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The Spread of Cancel Culture

The cancel culture has existed since the beginning of time. As society, opinions and convictions grow within a certain group of individuals, people strive to convince others to support their opinions and views, and otherwise become the judge and jury to rule on the sentencing of others. Whether it was by breaking people physically, burning their homes, stoning, burning at the stake, or linking individuals to evil witch magic, society has always used a mob rule to cancel that person. The reasons for canceling someone back in the day were about food, land, mating or leadership. Today, the same cancel culture has become a cancerous global force that affects individuals, communities and countries—whomever and wherever it chooses. 

With the diversity and inclusion advancements we have made, one would think that freedom of speech and respecting other people’s opinions would be the least of our worries. However, one of the most dangerous things you can do nowadays is state an opinion that does not match the view of the masses. The cancel culture is the voice of public shaming of people who are “problematic” to the mainstream way of thinking. It is usually celebrities or other “public profile people” who are called out after talking about sensitive issues. such as race, gender, political views; but attacks on the average, non-public individual are on the rise.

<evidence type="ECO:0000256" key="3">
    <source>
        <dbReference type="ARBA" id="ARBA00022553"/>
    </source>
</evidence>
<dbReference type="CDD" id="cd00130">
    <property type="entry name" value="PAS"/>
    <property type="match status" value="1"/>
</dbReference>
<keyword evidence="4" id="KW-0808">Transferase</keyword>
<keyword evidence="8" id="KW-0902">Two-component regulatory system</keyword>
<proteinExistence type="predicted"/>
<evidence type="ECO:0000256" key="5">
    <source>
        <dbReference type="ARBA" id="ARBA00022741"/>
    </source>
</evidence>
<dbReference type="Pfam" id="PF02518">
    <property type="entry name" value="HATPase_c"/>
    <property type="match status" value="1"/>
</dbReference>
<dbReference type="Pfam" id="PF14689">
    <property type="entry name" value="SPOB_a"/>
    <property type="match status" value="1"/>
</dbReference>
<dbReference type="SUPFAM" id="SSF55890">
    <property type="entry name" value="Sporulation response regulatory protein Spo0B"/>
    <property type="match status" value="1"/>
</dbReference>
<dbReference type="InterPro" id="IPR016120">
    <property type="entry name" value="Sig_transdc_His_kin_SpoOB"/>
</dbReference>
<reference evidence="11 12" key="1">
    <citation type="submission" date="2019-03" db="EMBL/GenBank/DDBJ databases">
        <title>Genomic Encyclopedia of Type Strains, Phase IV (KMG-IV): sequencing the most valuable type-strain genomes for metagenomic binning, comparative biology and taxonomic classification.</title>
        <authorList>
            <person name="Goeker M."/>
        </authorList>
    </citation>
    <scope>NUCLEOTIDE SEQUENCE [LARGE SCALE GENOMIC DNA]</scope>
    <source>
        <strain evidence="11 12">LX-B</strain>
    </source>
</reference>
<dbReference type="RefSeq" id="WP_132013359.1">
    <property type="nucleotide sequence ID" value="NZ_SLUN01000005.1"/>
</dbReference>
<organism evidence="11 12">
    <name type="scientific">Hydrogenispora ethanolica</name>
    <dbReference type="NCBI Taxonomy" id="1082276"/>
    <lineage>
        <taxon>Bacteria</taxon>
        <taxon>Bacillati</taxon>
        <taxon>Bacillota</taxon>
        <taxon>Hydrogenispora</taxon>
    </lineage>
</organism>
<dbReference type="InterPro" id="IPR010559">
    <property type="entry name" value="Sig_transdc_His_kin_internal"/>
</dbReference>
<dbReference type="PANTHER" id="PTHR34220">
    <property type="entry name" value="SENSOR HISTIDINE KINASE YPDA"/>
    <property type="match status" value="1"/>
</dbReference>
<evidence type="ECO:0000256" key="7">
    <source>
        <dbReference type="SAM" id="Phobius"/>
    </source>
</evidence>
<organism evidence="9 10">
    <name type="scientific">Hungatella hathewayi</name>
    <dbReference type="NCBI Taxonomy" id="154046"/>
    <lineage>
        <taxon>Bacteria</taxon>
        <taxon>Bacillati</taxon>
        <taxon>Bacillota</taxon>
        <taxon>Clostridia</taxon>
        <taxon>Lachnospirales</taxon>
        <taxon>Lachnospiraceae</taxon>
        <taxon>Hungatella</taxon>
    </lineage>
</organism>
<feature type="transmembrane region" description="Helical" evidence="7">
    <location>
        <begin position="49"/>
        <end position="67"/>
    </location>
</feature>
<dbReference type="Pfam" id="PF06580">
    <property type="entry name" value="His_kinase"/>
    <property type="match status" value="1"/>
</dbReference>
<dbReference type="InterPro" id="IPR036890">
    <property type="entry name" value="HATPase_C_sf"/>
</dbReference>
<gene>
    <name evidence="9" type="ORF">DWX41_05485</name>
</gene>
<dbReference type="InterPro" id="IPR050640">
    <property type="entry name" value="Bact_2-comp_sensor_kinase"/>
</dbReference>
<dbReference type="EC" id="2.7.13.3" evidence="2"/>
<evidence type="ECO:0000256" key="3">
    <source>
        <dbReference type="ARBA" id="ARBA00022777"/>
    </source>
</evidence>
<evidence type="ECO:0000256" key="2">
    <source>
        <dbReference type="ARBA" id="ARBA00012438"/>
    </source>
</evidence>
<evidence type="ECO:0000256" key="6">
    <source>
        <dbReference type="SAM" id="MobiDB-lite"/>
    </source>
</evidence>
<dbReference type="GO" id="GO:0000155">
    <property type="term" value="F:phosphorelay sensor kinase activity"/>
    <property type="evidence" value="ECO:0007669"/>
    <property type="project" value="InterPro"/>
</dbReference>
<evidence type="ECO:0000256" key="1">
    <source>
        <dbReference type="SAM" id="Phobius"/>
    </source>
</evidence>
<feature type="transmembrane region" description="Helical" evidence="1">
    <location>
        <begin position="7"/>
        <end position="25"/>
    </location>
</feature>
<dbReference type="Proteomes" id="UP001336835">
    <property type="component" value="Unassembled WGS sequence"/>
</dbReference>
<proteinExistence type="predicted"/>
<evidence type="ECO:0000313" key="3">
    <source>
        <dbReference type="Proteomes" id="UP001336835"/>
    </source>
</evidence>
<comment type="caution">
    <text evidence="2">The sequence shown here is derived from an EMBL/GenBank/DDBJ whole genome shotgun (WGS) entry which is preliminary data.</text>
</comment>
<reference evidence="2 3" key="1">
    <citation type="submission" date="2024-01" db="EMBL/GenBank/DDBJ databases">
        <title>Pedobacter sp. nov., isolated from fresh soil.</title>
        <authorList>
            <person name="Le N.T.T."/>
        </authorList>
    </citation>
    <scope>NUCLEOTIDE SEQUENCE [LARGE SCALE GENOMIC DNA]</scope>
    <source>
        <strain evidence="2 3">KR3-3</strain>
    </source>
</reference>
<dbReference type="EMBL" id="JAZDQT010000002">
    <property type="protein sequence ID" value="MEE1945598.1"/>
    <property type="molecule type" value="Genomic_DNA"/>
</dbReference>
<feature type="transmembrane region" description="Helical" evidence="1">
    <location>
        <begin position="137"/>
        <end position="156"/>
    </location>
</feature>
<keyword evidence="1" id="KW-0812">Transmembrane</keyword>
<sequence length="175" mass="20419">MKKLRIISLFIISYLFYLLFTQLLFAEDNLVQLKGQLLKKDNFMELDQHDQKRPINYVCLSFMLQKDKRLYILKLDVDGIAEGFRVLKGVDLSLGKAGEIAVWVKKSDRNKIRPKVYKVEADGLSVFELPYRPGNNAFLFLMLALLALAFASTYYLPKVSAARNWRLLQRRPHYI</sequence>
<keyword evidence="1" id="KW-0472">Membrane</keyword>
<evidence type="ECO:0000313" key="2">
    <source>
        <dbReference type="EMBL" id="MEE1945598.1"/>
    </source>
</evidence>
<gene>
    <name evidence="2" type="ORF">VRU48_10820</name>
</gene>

The acceleration and development of the cancel culture has been extremely aggressive, to the point we can confidently say that views and opinions openly expressed 10 short years ago are not acceptable today. The fact that counter culture has evolved in such a short time to become such a juggernaut is quite dangerous. One could only wonder how aggressive this movement is going to become in the next decade, and what things would be deemed acceptable or unacceptable. More important, who will decide what is and what is not acceptable?